Regional Reviews: Phoenix
Set in New York in the late 1800s, the plot follows widow Dolly Levi, a determined and brassy woman of many talents who provides her services, including matchmaking, for a fee. When the wealthy Yonkers, New York, merchant Horace Vandergelder hires Dolly to find him a wife, the meddling, nosey, and fast-talking Dolly sets her sights on getting Horace for herself. Along the way, everyone around Vandergelder, including his overworked clerks and his young niece, get caught up in Dolly's plan, as she encourages them to find joy and happiness in their lives.
Based on Thornton Wilder's play The Matchmaker, Hello, Dolly! features a score by Jerry Herman that includes several lush romantic ballads and over a half dozen toe-tapping tunes, including "Before the Parade Passes By" and the title song. Michael Stewart's book is fast paced and fun, and even though the show is a bit dated in how the women are all trying to find husbands, they are all strong female characters who often dominate their cranky and naïve male counterparts and are all in complete control of the consequences of their actions.
As Dolly Levi, Britt Powell exudes warmth and charm. It's easy to see from the large and rich personality that Powell brings to Dolly how so many people fall under her charms. Powell navigates quite well between the humorous quips and opinions Dolly often states and the introspective talks she has with her late husband to make Dolly a realistic woman. Powell is forceful, but she also brings plenty of heart to the role. Her singing voice is bright and brassy but also a little thin, but she still pulls off all of Dolly's well-known songs quite well.
Adam Guinn is wonderful as the cantankerous Horace Vandergelder. Guinn doesn't play Horace as just mean, irritable and insufferable, as others in this role have played him; he also brings warmth and realism to make Horace truly three-dimensional. Guinn's singing voice is rich and appealing.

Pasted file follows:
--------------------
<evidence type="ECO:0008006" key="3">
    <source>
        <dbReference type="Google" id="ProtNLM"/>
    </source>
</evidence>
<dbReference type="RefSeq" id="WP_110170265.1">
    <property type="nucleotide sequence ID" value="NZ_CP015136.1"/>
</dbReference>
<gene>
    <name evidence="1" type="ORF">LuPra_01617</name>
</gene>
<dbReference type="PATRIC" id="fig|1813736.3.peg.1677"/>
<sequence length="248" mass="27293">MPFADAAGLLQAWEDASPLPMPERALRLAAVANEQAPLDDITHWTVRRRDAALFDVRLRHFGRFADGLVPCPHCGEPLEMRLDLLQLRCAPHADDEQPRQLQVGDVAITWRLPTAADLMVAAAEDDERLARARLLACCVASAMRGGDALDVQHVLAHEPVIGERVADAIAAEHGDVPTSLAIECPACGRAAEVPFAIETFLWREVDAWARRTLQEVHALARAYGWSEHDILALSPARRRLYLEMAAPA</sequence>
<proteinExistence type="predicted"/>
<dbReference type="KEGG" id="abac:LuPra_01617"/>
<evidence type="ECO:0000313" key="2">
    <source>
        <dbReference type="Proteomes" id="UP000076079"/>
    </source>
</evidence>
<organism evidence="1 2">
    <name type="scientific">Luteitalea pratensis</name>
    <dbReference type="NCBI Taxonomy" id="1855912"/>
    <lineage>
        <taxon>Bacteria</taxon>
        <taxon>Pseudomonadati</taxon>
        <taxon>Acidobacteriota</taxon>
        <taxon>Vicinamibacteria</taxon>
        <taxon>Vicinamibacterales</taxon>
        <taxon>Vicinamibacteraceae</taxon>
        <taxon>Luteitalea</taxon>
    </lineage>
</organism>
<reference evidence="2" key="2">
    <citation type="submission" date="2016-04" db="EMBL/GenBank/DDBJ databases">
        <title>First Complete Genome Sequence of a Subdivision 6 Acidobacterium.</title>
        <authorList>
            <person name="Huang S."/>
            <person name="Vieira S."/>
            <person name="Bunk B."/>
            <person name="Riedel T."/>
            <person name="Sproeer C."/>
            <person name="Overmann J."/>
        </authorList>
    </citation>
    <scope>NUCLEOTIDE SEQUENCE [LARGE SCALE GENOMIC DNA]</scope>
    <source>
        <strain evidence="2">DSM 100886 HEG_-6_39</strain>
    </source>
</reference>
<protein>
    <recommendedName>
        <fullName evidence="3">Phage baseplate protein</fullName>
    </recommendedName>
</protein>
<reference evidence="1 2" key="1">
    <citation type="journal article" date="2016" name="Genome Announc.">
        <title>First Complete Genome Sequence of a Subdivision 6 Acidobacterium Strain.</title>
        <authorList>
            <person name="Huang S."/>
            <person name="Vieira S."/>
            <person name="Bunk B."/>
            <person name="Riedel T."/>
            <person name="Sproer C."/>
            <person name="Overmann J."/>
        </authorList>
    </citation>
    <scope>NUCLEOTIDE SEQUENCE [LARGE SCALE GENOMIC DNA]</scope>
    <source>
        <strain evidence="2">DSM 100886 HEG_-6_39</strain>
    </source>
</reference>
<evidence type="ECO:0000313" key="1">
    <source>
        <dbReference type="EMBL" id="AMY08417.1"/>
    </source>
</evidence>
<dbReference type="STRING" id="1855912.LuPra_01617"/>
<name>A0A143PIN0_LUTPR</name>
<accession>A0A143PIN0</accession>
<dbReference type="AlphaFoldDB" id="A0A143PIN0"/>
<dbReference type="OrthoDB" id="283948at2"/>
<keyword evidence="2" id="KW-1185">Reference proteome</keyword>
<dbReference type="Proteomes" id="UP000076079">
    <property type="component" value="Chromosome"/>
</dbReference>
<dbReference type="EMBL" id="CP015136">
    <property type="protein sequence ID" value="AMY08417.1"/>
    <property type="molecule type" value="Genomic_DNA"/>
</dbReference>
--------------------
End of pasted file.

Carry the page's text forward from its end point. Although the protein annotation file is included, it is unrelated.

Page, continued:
Tyler Galley and Charlie Hall are knockouts as Cornelius Hackl and Barnaby Tucker, Vandergelder's underpaid and overworked clerks. Galley's perfect comic timing and exaggerated facial expressions get lots of laughs, and Hall's exuberance, joy, and athletic dancing result in a winning and crowd-pleasing performance. Lauren Tye and Ashley Letizia are both spirited and charming as Dolly's friend Irene Molloy and the giddy, fun-loving Minnie Fay, respectively. All four have vocals that are bright and soar. In smaller parts, Devorah Coon and Kyle Webb are appealing as Ermengarde, Horace's niece, and her enamored boyfriend Ambrose, and Lynn Golden is a hoot as Ernestina, a loud woman Dolly sets Horace up on a date with.
Michael E. Bryce's perceptive direction ensures the comic scenes get big laughs while not shortchanging the heartwarming, emotional and romantic moments. The large cast do quite well with the abundance of choreography by Ashley Harkey and Djuro Baich, which also provides a few moments to highlight Ermengarde and Ambrose, helping to make their characters more present in this production than in others I've seen. Michael Snyder's music direction delivers good vocals from the entire cast. J. Michael Sanders' set design incorporates several rolling set pieces that quickly move the plot from one location to the next, with Bryce's media design providing archival photos and paintings of the various locales. The costumes by Pam Allen and Sharyn Sheffer are stunningly gorgeous and period perfect; Dolly's red dress when she goes to the Harmonia Gardens is a knockout.
Hello, Dolly! is a fun, upbeat classic musical. While the story may be old-fashioned, the message that it's never too late to find romance and adventure in your life is one that never gets old.
Hello, Dolly! runs through November 20, 2021, at Zao Theatre, 550 South Ironwood Drive, Apache Junction AZ. You can get information and tickets at www.zaotheatre.com or by calling 602-320-3275
Director/Media Design: Michael E. Bryce